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Reviewed by:
  • Women and Slavery: The Modern Atlantic
  • Jennifer Louise Heusel
Campbell, Gwyn, Suzanne Miers, and Joseph C. Miller, eds. 2007. Women and Slavery: The Modern Atlantic. Vol. 2. Athens, Ohio: Ohio University Press. $30.00 (paperback).

This volume is a set of twelve essays on the subject of women and global slave systems, edited by three distinguished scholars: Gwyn Campbell, Suzanne Miers, and Joseph C. Miller, whose main goal is to offer differences across enslaved experiences and centralize gender as an analytical tool.

In many respects, this volume offsets the attention asymmetrically paid to the experiences of enslaved men. Most of its essays focus on the desire "to emphasize enslaved women's economic values as workers and to include their physical presence in every other way, including forced sex as work" (p. 2). According to the editors, "analysis of 'slaves' simply as labor, proprietarily and dominated, cannot reveal the gendered struggles within slavery any more than it can reveal the sexual and reproductive strategies of enslaved women to survive within slavery" (p. 14).

In all, the essays in Women and Slavery consider sex as a "powerful tool, emotionally as well as physically" (p. 9). Contributing to various fields of study, including women's and gender studies, as well as racial problems in the Americas, these essays nuance the conditions, motivations, and experiences of enslaved women.

The contents of the book, separated into five parts, show that gender analysis is not limited to the study of sex, but also covers the influence of environmental and working conditions on enslaved women's reproduction and infertility. The authors become conversant with "detecting the experiences of enslavement distinctive to women, particularly as bearers of children whom they loved and protected and whom their masters often denied" (p. xxiv). This orientation underscores everyday conflicts that arise from perusing a gendered analysis. Several of the essays demonstrate how a focus on gender expands the range of "effective" responses to the horrors of modern global slavery. Gender analysis spotlights individual opportunities that develop from sexual relations, which include reimagining kinship systems as avenues for emancipation. The essays essentially reorganize and complicate the pain, the taboo, and the unspeakable tenets of modern slavery for women in ways that emphasize human reciprocity and connectivity.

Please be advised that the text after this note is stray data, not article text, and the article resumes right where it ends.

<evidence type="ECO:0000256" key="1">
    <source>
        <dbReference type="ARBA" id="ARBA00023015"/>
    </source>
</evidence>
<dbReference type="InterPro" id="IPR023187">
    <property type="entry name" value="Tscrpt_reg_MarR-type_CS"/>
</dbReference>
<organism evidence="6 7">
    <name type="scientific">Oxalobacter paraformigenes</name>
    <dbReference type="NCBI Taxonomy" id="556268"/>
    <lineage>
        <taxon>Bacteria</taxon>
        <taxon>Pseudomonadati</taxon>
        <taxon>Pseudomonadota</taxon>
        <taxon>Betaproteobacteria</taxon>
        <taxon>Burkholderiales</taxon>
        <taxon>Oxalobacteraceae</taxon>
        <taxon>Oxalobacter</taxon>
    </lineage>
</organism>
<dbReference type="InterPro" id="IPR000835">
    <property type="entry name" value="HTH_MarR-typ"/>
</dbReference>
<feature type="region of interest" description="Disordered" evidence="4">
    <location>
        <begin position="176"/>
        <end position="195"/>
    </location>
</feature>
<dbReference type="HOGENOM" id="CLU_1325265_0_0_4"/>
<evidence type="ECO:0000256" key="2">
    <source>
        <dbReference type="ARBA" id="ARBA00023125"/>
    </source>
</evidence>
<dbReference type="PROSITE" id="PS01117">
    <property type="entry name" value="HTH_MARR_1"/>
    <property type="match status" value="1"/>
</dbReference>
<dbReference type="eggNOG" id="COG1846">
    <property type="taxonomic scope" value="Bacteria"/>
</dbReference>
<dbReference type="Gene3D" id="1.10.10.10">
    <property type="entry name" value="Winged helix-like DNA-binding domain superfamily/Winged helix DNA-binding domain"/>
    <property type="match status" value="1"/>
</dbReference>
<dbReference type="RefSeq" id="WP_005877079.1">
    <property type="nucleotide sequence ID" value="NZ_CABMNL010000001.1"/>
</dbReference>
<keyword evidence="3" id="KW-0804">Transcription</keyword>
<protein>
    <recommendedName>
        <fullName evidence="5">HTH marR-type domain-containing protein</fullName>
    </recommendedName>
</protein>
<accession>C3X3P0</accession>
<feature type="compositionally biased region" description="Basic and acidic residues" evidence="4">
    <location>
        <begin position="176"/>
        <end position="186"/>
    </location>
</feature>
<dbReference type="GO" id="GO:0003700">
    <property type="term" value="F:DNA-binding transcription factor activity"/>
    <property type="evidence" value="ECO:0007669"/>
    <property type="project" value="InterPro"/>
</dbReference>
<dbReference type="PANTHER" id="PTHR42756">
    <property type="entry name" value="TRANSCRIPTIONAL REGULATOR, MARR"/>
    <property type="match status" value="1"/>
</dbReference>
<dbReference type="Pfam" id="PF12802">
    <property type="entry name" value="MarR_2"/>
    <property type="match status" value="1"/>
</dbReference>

The book's part 1 contains two chapters, the first of which, "Slave Women and Reproduction in Jamaica, ca. 1776–1834," by Kenneth Morgan, a historian, examines "the crisis of reproduction" in Jamaica after "the legal end of the British slave trade" in 1807 (p. 28). He demonstrates that scholarship on slavery has often shown low reproductive rates in enslaved populations as overt political resistance. He emphasizes slave agency, but [End Page 87] with a focus on culture and in particular "the lethal effects of slavery itself" (p. 47). Above all, he explores the justifications of low fertility, such as Anglo myths about slave sexuality, African taboos about intercourse while nursing infants (p. 38), and finally, the rise of midwifery as pronatal policies in the British Caribbean increased.

The second chapter, "Gloomy Melancholy: Sexual Reproduction among Louisiana Slave Women, 1840–60," is offered by Richard Follett, who studies American history at the University of Sussex. It unveils a mystery about reproductive rates and sugar slavery in Louisiana. Follett discusses "the specific physiological mechanisms affecting the slave woman subject to the harsh regimen of sugar" (p. 56). Like Morgan, he challenges, but does not dismiss, arguments that position pregnancy with political resistance. Also similar is a focus on the intense physical demands of sugar production at a specific geography. Using contemporary physiological and dietary studies, Follett hypothesizes that conception suffers during the intense and stressful sugar production season, but he finds the opposite to be true. The rest of the essay explores the available data on dietary and environmental conditions that contribute to increased conception during the most difficult working conditions. Both essays expand on the relationship among labor, nutrition, and reproduction.

"Women's Initiatives under Slavery," part 2 of the book, consists of three chapters that address religion, kinship, and postrevolutionary law. Initially, Mariza de Carvalho Soares discusses eighteenth-century Brazilian ethnic identities and religious communities in "Can Women Guide and Govern Men? Gendering...


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